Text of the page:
For the artist, doing something that you strongly believe in is a good route to go. I also take my vision for an artist and what I think they should do, realizing, of course, that sometimes it works and sometimes it doesn’t. The artist’s performance is the base for it, you always have to do what you think will be a success for your artist. You have to be open minded, and just take all of the input that you possibly can get, from labels, from the artist, from the fans, and do something that works for all.
For the most part, your name stays humbly in the background. Do you ever wish more people recognized your contribution?
I am really proud of the songs that have become successful. At the same time, for me it’s great to be the songwriter because once you’re done with it, you’re done. You don’t have to do any promotion or touring, and all that. I am really happy that I’m the producer and songwriter, and happy to stay in the background, but of course, I do want people to know I wrote the song! I hate it when people take credit for songs that they didn’t do, because I know how much work it is, the whole process of writing, fine-tuning, producing and getting it 100% right. It’s a lot of work and every songwriter knows how hard it is. So, of course, you do want the credit that you deserve.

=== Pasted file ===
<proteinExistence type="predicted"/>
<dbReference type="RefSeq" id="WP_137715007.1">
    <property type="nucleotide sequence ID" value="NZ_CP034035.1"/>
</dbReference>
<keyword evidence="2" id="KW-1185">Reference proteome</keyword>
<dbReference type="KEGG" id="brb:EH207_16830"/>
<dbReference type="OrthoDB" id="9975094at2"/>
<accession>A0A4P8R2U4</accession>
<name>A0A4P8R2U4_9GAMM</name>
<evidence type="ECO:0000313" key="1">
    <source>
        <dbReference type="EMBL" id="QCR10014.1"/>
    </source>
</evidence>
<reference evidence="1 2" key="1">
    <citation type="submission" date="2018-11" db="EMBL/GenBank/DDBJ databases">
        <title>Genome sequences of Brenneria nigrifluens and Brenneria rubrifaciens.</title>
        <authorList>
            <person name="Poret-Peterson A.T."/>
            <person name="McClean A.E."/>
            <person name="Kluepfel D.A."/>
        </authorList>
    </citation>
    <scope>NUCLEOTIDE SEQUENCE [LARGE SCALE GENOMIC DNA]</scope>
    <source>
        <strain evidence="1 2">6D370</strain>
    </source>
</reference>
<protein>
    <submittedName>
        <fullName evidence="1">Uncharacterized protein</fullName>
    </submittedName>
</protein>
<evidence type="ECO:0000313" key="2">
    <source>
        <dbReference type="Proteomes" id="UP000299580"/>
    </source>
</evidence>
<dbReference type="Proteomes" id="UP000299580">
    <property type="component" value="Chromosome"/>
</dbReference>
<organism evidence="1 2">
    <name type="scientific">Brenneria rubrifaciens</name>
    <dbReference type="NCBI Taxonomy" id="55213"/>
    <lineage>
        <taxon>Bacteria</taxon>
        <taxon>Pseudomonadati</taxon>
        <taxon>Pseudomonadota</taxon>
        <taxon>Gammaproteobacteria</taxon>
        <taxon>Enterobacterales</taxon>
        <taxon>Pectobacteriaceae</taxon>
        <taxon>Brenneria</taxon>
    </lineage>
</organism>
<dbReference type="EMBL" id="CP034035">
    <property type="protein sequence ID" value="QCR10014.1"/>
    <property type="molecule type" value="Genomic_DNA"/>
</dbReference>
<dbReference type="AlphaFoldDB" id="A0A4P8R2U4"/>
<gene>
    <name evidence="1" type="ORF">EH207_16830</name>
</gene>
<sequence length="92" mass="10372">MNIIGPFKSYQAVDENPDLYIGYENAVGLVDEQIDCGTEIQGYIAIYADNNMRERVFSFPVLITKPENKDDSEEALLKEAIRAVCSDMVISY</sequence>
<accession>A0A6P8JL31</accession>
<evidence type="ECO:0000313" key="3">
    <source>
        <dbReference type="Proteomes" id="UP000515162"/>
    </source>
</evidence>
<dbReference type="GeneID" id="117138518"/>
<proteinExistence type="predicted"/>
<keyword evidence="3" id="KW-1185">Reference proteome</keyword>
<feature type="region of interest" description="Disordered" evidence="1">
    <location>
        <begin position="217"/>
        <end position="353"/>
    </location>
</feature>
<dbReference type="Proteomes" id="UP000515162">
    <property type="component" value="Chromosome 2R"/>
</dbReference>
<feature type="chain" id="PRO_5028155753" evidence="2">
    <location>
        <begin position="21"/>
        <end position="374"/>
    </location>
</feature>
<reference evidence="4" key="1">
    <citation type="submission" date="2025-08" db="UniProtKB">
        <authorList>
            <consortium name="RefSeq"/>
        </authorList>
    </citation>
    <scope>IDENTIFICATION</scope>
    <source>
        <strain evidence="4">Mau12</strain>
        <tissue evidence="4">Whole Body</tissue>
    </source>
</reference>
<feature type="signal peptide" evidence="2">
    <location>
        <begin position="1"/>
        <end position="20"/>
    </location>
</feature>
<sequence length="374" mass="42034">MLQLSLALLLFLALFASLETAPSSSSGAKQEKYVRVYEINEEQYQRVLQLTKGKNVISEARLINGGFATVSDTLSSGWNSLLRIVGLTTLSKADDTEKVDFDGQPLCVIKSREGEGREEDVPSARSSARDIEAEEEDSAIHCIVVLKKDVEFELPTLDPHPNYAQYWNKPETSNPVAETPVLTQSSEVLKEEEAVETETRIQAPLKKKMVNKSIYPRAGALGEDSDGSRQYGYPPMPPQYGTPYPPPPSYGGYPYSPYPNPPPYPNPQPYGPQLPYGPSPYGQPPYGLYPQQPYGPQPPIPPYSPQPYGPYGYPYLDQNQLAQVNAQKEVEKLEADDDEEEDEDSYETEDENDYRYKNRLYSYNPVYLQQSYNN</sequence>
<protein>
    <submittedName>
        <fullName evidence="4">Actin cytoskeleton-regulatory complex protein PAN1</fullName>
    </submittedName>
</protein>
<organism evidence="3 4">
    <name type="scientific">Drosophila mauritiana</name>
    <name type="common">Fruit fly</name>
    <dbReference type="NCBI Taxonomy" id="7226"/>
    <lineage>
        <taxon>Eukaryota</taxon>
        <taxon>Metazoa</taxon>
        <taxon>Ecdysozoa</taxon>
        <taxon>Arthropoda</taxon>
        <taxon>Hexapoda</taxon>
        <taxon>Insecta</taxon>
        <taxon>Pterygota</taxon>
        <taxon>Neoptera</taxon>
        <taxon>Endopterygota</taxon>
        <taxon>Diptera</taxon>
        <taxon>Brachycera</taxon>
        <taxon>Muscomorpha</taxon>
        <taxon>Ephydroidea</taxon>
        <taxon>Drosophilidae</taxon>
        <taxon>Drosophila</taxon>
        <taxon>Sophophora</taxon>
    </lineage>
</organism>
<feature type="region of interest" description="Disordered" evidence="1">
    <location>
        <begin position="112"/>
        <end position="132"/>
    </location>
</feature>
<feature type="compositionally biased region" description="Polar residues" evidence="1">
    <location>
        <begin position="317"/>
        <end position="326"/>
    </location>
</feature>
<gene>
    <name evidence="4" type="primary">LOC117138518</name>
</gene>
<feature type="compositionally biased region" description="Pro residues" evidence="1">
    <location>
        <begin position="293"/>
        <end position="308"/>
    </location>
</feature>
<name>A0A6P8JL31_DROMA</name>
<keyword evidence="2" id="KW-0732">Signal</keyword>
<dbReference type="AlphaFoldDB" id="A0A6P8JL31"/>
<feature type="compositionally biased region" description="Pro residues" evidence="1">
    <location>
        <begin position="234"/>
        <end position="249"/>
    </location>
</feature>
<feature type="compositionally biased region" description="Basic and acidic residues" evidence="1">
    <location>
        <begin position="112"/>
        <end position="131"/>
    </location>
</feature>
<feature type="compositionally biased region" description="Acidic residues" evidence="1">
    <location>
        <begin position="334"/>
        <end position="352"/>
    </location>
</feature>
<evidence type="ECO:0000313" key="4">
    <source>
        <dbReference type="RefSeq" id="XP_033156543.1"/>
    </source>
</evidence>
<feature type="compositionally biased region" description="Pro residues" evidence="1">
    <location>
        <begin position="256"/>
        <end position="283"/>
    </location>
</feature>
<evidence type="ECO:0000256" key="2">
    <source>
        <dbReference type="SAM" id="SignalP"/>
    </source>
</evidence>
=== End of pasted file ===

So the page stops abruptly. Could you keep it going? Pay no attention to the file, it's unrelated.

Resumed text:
As a producer, you are at the forefront of the business side of music. Given your experience, what would be the most important advice you would give an aspiring songwriter?